Being a birth doula and talking to many other doulas, I can tell you that I have seen variations of normal natural births. Our contractions vary, our babies mature at different stages, our babies position different based on our bodies and our bodies just generally vary so much.
And you know what? It is usually okay! What most people don’t know is that different doctors have different practices. Why don’t you get a caregiver who has the practice that matches your birth wishes?
We need confidence in what is happening and hold on to the power of making decisions and asking questions. This is why I encourage mums and dads-to-be to get a good natural childbirth education. Fear and uncertainty is the very thing that will stop labour or cause tremendous pain.
I believe most women are able to birth naturally….sometimes, this is not available. There are certain circumstances when medical assistance is appreciated. When routinely applied however, it causes more harm than help.
More important than a fully natural birth is one where women are allowed to birth instinctively, have her birth wishes respected and if things go sideways, have full control over her choices. This is how you prevent a traumatic birth.
What’s so great about having a natural normal birth? You’re not getting a medal for it.
Absolutely no medal. This is really not about the ego. My husband asked me this question when I decided on a natural birth with my second. At that time, I did pause for a minute and wonder if….my goals were about proving something.
Don’t get me wrong. I felt pretty proud of myself when I did it. As most of my clients do. Its called labour for a reason. It feels like you just ran a marathon and more.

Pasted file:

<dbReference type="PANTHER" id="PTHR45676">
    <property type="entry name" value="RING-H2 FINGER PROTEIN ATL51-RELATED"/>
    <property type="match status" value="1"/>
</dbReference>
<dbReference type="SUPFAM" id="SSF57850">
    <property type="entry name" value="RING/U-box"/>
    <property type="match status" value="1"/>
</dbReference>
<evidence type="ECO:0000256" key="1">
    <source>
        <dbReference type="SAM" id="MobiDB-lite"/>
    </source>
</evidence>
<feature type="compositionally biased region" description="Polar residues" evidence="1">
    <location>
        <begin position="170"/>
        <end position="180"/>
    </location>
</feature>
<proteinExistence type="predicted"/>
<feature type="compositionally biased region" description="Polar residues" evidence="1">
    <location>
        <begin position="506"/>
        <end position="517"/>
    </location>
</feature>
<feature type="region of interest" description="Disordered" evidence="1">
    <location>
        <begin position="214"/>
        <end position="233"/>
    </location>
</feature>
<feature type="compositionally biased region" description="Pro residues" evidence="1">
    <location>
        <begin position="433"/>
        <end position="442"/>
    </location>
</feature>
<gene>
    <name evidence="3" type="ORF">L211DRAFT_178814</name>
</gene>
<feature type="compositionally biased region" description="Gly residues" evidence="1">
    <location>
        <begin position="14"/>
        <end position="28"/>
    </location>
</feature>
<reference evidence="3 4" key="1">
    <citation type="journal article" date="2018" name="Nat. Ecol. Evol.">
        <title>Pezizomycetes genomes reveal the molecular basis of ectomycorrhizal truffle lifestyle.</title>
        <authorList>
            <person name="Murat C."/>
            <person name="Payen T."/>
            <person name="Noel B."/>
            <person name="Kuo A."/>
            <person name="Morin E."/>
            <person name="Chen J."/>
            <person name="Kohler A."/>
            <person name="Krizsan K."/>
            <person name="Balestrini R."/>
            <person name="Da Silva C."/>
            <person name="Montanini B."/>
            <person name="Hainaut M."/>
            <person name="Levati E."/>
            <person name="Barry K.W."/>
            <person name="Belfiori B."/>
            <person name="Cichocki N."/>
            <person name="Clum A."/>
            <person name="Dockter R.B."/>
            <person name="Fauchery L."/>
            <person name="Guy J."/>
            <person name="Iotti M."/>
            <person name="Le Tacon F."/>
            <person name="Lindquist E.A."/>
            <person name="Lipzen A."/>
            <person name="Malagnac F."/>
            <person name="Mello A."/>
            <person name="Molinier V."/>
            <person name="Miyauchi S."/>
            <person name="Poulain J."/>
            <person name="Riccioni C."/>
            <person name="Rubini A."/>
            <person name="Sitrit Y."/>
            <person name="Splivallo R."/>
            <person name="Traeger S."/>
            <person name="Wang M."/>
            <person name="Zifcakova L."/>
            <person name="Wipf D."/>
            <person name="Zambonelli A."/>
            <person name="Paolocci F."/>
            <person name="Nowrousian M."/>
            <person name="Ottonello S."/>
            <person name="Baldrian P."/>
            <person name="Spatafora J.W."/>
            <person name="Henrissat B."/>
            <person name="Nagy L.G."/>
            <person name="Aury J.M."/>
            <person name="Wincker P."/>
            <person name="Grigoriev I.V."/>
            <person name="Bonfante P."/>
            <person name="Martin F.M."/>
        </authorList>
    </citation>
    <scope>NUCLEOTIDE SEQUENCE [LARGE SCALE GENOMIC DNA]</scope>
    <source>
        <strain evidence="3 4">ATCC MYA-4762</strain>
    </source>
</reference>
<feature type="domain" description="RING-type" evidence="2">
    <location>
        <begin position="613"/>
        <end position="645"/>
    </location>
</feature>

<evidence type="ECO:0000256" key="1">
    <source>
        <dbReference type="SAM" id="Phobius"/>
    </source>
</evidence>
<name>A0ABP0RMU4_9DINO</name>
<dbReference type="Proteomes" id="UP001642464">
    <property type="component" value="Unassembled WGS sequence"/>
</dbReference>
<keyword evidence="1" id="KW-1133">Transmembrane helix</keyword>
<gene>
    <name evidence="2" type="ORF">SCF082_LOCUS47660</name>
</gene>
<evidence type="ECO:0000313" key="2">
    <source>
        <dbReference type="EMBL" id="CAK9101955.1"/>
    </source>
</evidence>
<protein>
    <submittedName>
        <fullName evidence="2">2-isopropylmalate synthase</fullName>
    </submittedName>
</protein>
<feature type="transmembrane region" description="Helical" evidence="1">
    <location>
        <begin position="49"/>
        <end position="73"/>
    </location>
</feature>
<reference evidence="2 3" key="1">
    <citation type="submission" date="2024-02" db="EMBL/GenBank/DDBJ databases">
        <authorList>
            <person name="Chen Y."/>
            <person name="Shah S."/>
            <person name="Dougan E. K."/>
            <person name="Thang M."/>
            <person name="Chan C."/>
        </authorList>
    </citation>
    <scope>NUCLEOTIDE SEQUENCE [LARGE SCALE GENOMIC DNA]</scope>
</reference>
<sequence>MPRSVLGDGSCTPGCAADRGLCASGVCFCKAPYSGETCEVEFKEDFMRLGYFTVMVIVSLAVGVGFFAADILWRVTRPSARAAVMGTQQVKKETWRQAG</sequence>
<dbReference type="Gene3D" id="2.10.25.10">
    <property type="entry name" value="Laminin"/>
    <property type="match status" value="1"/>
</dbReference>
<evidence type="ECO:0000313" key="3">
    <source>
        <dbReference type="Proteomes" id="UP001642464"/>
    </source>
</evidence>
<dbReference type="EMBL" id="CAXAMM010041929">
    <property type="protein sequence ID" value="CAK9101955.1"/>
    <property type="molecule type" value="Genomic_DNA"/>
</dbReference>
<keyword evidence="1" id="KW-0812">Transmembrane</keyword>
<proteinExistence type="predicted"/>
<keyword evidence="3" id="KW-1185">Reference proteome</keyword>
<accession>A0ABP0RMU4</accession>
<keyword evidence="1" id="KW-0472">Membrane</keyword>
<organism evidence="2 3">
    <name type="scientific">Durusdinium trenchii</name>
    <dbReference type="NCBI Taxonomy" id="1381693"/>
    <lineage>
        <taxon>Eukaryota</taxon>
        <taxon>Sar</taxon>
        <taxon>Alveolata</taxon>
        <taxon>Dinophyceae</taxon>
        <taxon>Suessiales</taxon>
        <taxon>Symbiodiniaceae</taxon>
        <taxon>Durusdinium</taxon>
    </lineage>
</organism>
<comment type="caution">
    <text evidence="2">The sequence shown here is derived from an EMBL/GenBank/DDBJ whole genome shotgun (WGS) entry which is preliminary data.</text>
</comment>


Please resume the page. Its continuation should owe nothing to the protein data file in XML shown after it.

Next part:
It is however important to protect the hormonal process of labour and birth that allows you to mother. I’m not just talking about the amazing bonding breastfeeding prolactins that kick in while you labour. Or the bonding and protective mama-bear mechanism of oxytocin. Or the rewarding euphoria that the endorphins in natural childbirth brings. Or the oxytocin (again) that continues as you breastfeed to do the long mundane days of baby caring. These hormones work together along with many others to bring up your mothering instincts, to know what your child needs and to know what you need to do. (Along with these, it is also important to have functional, respectful support post partum.)
It was deemed a dysfunction when animal mothers refuse to care of their babies. Many of the interventions in modern birth have led to unsatisfactory labour and birth — so many women are suffering from post partum depression and told to deny their feelings. To just be happy their babies are safe and alive.
This is not doing anyone a service. (Mentally and emotionally) Healthy mothers raise (mentally and emotionally) healthy children… who, guess what? makes up our future world. I have learned via Hypnotherapy that adults carry emotional wounds from their birth, newbornhood and childhood — and it manifests in hurtful patterns as adults. No baby thrives without connection.
You are literally changing the future, mums-to-be. We need every one of you to be present with your babies.